Nick Van Hofwegen may be best known as a visual artist, creating album covers for Robin Thicke and giant murals, but his first album under the name Young & Sick may change that. His self-titled debut on Harvest Records is a very 2014-sounding album, with downtempo R&B crooning, smeary washes of synths, and simmering beats, delivered with so much style and graceful soul that it leaps ahead of the pack to become something of a minor classic of the form. Van Hofwegen isn't from the mopey James Blake school of abstract R&B, or the "sex you up all night long as I angst about it" school of the Weeknd; he's more a charter member of the sunny, happy, and smooth electronic soul club that also counts the great Benny Sings as a member -- with D'Angelo, Boards of Canada, and Steely Dan as inspirations. Every song on Young & Sick flows like molten gold, the warmth of Van Hofwegen's multiple vocals harmonies filling the listener's ears with a calm, peaceful feeling. His falsetto is unforced and intimate, never pushing past laid-back even when the tempo jumps past relaxed into semi-rousing (as on the bubbling dance track "Ghost of a Chance"). Most of the songs do hover in that slow- to midtempo, late-night groove range, though he makes sure to include enough differences between sounds, moods, and feel to keep the album from being too monochromatic. He uses a wide range of synth sounds, from fat and chunky on the percolating "Glass" to cheerfully bleepy on "Nowhere," and varies the drum programming textures too. Even if all the songs did blend together into one long, languorous jam, Young & Sick would still be worth checking out because it would be a very, very nice jam. While the record does flow extremely well, each song can be plucked out, examined for flaws, and determined to be without any. Take out any one, like the hypnotic "Feel Pain," the aching "Heartache Fetish," or "Mangrove," which kicks things off with his most impressive bit of vocal harmony and arrangement, and you've got the highlight of a mixtape. Or at the very least, a shining example of how to craft left-field electro-soul that caresses your ears while cutting deep at the same time.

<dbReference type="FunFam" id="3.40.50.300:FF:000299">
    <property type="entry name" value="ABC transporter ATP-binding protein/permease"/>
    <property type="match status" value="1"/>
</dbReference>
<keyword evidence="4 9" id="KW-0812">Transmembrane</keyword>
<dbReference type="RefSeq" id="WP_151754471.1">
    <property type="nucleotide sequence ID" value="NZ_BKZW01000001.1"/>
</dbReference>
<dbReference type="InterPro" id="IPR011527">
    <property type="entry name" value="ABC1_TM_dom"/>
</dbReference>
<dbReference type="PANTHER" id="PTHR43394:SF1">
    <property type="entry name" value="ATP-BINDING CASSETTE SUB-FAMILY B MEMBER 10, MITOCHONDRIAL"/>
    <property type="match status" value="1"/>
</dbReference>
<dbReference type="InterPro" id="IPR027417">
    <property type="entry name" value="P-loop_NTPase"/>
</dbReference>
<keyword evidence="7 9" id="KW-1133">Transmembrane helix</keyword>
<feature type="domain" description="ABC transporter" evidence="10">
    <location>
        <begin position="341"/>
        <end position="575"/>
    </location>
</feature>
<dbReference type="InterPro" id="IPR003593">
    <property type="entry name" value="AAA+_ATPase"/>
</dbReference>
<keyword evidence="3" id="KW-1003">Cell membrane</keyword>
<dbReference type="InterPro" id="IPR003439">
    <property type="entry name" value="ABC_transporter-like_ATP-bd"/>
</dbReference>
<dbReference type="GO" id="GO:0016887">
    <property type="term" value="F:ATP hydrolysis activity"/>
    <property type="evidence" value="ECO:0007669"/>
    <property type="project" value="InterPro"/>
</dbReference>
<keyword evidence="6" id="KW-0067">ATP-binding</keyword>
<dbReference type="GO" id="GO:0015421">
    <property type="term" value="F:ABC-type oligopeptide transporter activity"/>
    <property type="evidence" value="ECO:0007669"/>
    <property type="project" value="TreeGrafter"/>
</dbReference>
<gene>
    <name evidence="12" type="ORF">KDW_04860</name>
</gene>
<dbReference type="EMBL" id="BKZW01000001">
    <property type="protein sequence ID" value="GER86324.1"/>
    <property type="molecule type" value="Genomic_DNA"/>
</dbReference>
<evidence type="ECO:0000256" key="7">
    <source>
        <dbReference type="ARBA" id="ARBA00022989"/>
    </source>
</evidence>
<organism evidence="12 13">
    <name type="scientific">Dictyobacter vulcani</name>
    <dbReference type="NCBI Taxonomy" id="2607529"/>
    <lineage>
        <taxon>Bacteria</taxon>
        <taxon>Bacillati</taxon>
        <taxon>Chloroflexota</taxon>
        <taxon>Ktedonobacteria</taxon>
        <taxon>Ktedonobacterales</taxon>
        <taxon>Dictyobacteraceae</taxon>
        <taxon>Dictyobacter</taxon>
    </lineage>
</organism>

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AllMusic Review by Tim Sendra